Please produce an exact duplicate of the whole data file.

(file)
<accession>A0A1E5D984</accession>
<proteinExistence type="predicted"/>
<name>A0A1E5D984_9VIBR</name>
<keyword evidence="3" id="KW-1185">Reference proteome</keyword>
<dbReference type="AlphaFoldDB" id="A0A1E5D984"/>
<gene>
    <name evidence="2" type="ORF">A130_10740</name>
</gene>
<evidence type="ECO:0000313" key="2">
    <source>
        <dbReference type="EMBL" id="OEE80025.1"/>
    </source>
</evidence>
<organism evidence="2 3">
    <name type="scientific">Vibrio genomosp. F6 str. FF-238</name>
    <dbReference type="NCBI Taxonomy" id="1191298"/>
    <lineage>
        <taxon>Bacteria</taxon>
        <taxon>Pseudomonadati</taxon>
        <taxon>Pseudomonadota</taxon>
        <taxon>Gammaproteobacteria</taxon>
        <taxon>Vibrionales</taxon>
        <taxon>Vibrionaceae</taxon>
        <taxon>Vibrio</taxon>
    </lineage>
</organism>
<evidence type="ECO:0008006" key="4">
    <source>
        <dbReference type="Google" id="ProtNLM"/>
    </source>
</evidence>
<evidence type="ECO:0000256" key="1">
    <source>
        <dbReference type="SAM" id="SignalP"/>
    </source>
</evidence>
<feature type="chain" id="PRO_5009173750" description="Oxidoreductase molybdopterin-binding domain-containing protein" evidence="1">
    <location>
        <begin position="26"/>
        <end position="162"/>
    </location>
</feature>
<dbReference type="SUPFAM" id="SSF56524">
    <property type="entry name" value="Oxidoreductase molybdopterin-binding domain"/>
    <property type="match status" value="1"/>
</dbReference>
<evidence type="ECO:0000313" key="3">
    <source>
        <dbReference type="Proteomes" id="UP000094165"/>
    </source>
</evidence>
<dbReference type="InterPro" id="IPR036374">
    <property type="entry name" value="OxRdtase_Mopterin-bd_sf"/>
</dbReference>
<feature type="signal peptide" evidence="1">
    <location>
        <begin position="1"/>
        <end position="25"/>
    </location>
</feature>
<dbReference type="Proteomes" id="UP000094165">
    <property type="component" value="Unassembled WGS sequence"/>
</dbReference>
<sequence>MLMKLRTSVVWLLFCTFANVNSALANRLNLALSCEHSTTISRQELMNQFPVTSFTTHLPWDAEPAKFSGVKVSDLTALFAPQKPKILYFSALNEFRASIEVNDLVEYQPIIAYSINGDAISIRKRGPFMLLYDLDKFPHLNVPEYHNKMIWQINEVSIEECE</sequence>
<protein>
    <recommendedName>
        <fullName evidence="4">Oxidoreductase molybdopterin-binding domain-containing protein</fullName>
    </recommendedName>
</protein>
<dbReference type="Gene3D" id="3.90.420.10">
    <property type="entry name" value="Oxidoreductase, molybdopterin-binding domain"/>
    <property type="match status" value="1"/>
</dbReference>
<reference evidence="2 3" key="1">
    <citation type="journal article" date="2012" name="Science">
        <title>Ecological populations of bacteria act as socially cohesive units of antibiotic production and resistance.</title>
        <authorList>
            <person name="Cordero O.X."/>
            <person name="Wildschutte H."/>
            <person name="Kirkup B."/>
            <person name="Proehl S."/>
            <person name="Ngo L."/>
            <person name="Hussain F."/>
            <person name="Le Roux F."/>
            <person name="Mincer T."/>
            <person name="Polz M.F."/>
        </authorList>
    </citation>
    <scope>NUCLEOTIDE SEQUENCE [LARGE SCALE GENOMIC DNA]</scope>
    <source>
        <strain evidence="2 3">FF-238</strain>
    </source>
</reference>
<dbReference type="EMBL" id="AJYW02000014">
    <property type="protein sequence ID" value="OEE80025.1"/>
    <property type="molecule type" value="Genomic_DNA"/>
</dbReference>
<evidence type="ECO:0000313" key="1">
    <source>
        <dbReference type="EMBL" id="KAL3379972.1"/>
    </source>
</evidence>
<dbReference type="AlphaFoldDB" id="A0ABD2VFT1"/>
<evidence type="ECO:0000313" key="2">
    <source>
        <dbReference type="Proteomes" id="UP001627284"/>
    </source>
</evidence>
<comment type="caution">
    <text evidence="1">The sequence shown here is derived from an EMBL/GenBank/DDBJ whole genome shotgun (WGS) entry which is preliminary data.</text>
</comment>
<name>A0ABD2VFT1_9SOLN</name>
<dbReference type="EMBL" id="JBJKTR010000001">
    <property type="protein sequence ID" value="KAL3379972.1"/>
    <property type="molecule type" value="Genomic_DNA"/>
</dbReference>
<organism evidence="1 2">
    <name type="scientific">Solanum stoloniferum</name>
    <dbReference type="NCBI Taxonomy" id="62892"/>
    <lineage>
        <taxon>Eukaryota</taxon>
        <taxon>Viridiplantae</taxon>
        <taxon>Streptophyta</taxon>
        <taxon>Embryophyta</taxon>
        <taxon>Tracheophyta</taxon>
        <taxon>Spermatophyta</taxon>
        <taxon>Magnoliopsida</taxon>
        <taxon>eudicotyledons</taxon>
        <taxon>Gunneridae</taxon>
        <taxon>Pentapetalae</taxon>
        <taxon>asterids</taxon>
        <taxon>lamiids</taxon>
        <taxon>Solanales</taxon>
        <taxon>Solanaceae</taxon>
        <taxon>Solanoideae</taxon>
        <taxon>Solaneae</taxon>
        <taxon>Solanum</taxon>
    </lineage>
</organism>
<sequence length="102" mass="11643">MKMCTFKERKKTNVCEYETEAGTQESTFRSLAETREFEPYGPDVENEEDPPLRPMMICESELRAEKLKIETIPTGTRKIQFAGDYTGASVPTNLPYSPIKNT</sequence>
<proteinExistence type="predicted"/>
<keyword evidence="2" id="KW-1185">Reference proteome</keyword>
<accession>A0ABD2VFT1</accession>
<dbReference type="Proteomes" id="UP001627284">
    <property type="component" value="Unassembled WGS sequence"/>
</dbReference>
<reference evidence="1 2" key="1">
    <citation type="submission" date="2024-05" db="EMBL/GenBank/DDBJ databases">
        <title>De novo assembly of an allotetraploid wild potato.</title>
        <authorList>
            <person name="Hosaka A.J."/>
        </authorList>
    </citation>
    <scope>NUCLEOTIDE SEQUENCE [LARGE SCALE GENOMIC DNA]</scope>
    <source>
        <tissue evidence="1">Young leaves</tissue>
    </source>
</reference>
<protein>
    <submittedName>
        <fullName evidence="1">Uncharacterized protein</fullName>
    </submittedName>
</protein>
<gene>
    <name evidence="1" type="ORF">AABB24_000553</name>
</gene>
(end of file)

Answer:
<accession>A0A1E5D984</accession>
<proteinExistence type="predicted"/>
<name>A0A1E5D984_9VIBR</name>
<keyword evidence="3" id="KW-1185">Reference proteome</keyword>
<dbReference type="AlphaFoldDB" id="A0A1E5D984"/>
<gene>
    <name evidence="2" type="ORF">A130_10740</name>
</gene>
<evidence type="ECO:0000313" key="2">
    <source>
        <dbReference type="EMBL" id="OEE80025.1"/>
    </source>
</evidence>
<organism evidence="2 3">
    <name type="scientific">Vibrio genomosp. F6 str. FF-238</name>
    <dbReference type="NCBI Taxonomy" id="1191298"/>
    <lineage>
        <taxon>Bacteria</taxon>
        <taxon>Pseudomonadati</taxon>
        <taxon>Pseudomonadota</taxon>
        <taxon>Gammaproteobacteria</taxon>
        <taxon>Vibrionales</taxon>
        <taxon>Vibrionaceae</taxon>
        <taxon>Vibrio</taxon>
    </lineage>
</organism>
<evidence type="ECO:0008006" key="4">
    <source>
        <dbReference type="Google" id="ProtNLM"/>
    </source>
</evidence>
<evidence type="ECO:0000256" key="1">
    <source>
        <dbReference type="SAM" id="SignalP"/>
    </source>
</evidence>
<feature type="chain" id="PRO_5009173750" description="Oxidoreductase molybdopterin-binding domain-containing protein" evidence="1">
    <location>
        <begin position="26"/>
        <end position="162"/>
    </location>
</feature>
<dbReference type="SUPFAM" id="SSF56524">
    <property type="entry name" value="Oxidoreductase molybdopterin-binding domain"/>
    <property type="match status" value="1"/>
</dbReference>
<evidence type="ECO:0000313" key="3">
    <source>
        <dbReference type="Proteomes" id="UP000094165"/>
    </source>
</evidence>
<dbReference type="InterPro" id="IPR036374">
    <property type="entry name" value="OxRdtase_Mopterin-bd_sf"/>
</dbReference>
<feature type="signal peptide" evidence="1">
    <location>
        <begin position="1"/>
        <end position="25"/>
    </location>
</feature>
<dbReference type="Proteomes" id="UP000094165">
    <property type="component" value="Unassembled WGS sequence"/>
</dbReference>
<sequence>MLMKLRTSVVWLLFCTFANVNSALANRLNLALSCEHSTTISRQELMNQFPVTSFTTHLPWDAEPAKFSGVKVSDLTALFAPQKPKILYFSALNEFRASIEVNDLVEYQPIIAYSINGDAISIRKRGPFMLLYDLDKFPHLNVPEYHNKMIWQINEVSIEECE</sequence>
<protein>
    <recommendedName>
        <fullName evidence="4">Oxidoreductase molybdopterin-binding domain-containing protein</fullName>
    </recommendedName>
</protein>
<dbReference type="Gene3D" id="3.90.420.10">
    <property type="entry name" value="Oxidoreductase, molybdopterin-binding domain"/>
    <property type="match status" value="1"/>
</dbReference>
<reference evidence="2 3" key="1">
    <citation type="journal article" date="2012" name="Science">
        <title>Ecological populations of bacteria act as socially cohesive units of antibiotic production and resistance.</title>
        <authorList>
            <person name="Cordero O.X."/>
            <person name="Wildschutte H."/>
            <person name="Kirkup B."/>
            <person name="Proehl S."/>
            <person name="Ngo L."/>
            <person name="Hussain F."/>
            <person name="Le Roux F."/>
            <person name="Mincer T."/>
            <person name="Polz M.F."/>
        </authorList>
    </citation>
    <scope>NUCLEOTIDE SEQUENCE [LARGE SCALE GENOMIC DNA]</scope>
    <source>
        <strain evidence="2 3">FF-238</strain>
    </source>
</reference>
<dbReference type="EMBL" id="AJYW02000014">
    <property type="protein sequence ID" value="OEE80025.1"/>
    <property type="molecule type" value="Genomic_DNA"/>
</dbReference>
<evidence type="ECO:0000313" key="1">
    <source>
        <dbReference type="EMBL" id="KAL3379972.1"/>
    </source>
</evidence>
<dbReference type="AlphaFoldDB" id="A0ABD2VFT1"/>
<evidence type="ECO:0000313" key="2">
    <source>
        <dbReference type="Proteomes" id="UP001627284"/>
    </source>
</evidence>
<comment type="caution">
    <text evidence="1">The sequence shown here is derived from an EMBL/GenBank/DDBJ whole genome shotgun (WGS) entry which is preliminary data.</text>
</comment>
<name>A0ABD2VFT1_9SOLN</name>
<dbReference type="EMBL" id="JBJKTR010000001">
    <property type="protein sequence ID" value="KAL3379972.1"/>
    <property type="molecule type" value="Genomic_DNA"/>
</dbReference>
<organism evidence="1 2">
    <name type="scientific">Solanum stoloniferum</name>
    <dbReference type="NCBI Taxonomy" id="62892"/>
    <lineage>
        <taxon>Eukaryota</taxon>
        <taxon>Viridiplantae</taxon>
        <taxon>Streptophyta</taxon>
        <taxon>Embryophyta</taxon>
        <taxon>Tracheophyta</taxon>
        <taxon>Spermatophyta</taxon>
        <taxon>Magnoliopsida</taxon>
        <taxon>eudicotyledons</taxon>
        <taxon>Gunneridae</taxon>
        <taxon>Pentapetalae</taxon>
        <taxon>asterids</taxon>
        <taxon>lamiids</taxon>
        <taxon>Solanales</taxon>
        <taxon>Solanaceae</taxon>
        <taxon>Solanoideae</taxon>
        <taxon>Solaneae</taxon>
        <taxon>Solanum</taxon>
    </lineage>
</organism>
<sequence length="102" mass="11643">MKMCTFKERKKTNVCEYETEAGTQESTFRSLAETREFEPYGPDVENEEDPPLRPMMICESELRAEKLKIETIPTGTRKIQFAGDYTGASVPTNLPYSPIKNT</sequence>
<proteinExistence type="predicted"/>
<keyword evidence="2" id="KW-1185">Reference proteome</keyword>
<accession>A0ABD2VFT1</accession>
<dbReference type="Proteomes" id="UP001627284">
    <property type="component" value="Unassembled WGS sequence"/>
</dbReference>
<reference evidence="1 2" key="1">
    <citation type="submission" date="2024-05" db="EMBL/GenBank/DDBJ databases">
        <title>De novo assembly of an allotetraploid wild potato.</title>
        <authorList>
            <person name="Hosaka A.J."/>
        </authorList>
    </citation>
    <scope>NUCLEOTIDE SEQUENCE [LARGE SCALE GENOMIC DNA]</scope>
    <source>
        <tissue evidence="1">Young leaves</tissue>
    </source>
</reference>
<protein>
    <submittedName>
        <fullName evidence="1">Uncharacterized protein</fullName>
    </submittedName>
</protein>
<gene>
    <name evidence="1" type="ORF">AABB24_000553</name>
</gene>